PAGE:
I don't see a real solution without either refusing to push utilities further south
Bingo. Cities (generally) subsidize sprawl by providing infrastructure at no cost. Cities look at current growth and say, "Gosh, that suburb is exploding! They'll have 500,000 more people in 5 years! We better build a freeway out there for all those new houses!" But if the city doesn't build a freeway, what does the developer tell his prospective clients? "You'll love the rural feel as you try to commute with 500,000 of your closest friends on this charming 2-lane country road"? I don't see where it says cities _have_ to build roads because people want to build out there. If the developers want to build out there, let them foot the bill. Meanwhile, cities can take the money (ok, so it's mostly state and federal money) and support the infrastructure and urban form that already exists.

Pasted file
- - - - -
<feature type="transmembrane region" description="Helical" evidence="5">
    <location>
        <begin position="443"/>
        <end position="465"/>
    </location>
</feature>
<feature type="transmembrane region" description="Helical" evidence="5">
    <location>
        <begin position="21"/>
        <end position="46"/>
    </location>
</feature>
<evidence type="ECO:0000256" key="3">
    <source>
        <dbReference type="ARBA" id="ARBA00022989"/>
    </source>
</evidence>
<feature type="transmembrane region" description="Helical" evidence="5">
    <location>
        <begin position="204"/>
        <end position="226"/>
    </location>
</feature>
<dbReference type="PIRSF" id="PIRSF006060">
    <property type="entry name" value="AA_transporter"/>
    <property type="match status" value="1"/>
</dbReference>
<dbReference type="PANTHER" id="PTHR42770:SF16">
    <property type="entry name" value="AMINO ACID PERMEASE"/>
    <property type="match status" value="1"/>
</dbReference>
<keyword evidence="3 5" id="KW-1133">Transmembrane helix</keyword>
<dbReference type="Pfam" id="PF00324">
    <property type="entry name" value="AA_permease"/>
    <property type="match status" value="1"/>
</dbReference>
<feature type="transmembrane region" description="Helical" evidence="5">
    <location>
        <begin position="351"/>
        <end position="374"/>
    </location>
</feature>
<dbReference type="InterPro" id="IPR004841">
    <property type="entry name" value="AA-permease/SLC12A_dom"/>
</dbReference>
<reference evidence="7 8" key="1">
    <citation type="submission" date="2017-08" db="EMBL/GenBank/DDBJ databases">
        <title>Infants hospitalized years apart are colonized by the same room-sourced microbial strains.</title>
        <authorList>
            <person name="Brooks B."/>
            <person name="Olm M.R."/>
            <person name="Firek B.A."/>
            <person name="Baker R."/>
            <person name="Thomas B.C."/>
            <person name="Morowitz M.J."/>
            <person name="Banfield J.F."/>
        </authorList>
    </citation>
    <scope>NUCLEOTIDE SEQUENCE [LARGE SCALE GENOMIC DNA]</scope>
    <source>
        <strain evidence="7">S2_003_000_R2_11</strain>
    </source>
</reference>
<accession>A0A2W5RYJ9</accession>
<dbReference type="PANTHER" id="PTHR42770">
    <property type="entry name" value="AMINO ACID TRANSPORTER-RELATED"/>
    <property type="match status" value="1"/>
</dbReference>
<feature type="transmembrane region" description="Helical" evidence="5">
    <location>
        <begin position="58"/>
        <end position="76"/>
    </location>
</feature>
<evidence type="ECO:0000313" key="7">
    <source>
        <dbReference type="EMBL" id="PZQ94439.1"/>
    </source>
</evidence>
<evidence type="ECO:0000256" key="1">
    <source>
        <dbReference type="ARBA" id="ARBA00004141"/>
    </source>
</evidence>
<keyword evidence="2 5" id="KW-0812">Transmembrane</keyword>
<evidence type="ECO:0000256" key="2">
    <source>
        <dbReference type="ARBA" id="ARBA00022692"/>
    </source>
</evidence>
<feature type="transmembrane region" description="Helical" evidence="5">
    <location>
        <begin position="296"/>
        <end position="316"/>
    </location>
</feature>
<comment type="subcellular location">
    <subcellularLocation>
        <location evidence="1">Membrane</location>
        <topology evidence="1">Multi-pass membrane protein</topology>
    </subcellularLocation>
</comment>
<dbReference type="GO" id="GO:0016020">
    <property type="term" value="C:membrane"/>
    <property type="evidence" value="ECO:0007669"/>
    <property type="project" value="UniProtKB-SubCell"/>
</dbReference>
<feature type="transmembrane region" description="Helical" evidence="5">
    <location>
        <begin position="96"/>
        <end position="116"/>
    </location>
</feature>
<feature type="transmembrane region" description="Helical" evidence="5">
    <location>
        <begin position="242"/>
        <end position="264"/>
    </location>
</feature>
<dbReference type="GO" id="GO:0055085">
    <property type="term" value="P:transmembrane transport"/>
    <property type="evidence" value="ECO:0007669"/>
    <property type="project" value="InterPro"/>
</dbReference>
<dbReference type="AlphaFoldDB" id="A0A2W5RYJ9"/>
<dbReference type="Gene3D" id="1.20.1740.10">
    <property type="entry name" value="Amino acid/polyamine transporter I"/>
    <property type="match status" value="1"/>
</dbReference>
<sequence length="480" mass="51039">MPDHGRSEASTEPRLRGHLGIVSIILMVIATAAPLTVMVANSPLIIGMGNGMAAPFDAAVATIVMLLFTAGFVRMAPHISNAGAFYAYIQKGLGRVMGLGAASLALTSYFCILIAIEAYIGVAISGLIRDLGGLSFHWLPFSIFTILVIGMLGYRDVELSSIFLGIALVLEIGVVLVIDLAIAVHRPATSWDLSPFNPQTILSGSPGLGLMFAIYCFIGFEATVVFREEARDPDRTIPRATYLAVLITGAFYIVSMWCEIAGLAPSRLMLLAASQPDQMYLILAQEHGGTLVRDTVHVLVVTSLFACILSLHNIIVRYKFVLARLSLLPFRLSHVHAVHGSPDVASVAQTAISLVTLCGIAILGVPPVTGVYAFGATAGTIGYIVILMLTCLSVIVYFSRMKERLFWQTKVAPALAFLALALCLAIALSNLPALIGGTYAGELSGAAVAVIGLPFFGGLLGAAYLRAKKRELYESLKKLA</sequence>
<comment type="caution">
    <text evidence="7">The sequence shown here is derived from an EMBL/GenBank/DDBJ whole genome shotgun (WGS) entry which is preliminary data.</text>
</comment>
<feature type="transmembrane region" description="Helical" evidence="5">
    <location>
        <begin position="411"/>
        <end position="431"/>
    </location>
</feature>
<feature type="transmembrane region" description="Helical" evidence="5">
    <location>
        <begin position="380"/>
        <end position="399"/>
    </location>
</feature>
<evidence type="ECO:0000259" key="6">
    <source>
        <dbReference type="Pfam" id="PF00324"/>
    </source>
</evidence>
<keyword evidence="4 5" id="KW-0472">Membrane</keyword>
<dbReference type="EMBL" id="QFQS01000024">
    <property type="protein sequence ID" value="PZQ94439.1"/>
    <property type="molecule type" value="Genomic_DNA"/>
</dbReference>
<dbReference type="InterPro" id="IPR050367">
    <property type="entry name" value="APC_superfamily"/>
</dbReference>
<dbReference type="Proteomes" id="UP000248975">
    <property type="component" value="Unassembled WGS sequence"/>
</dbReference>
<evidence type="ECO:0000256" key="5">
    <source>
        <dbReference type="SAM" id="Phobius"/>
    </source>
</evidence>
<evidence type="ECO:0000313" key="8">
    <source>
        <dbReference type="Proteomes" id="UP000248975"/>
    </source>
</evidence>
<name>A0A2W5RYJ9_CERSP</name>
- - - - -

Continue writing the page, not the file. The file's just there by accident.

The meat is rotten, but the booze is holding out. Computer translation of "The spirit is willing, but the flesh is weak."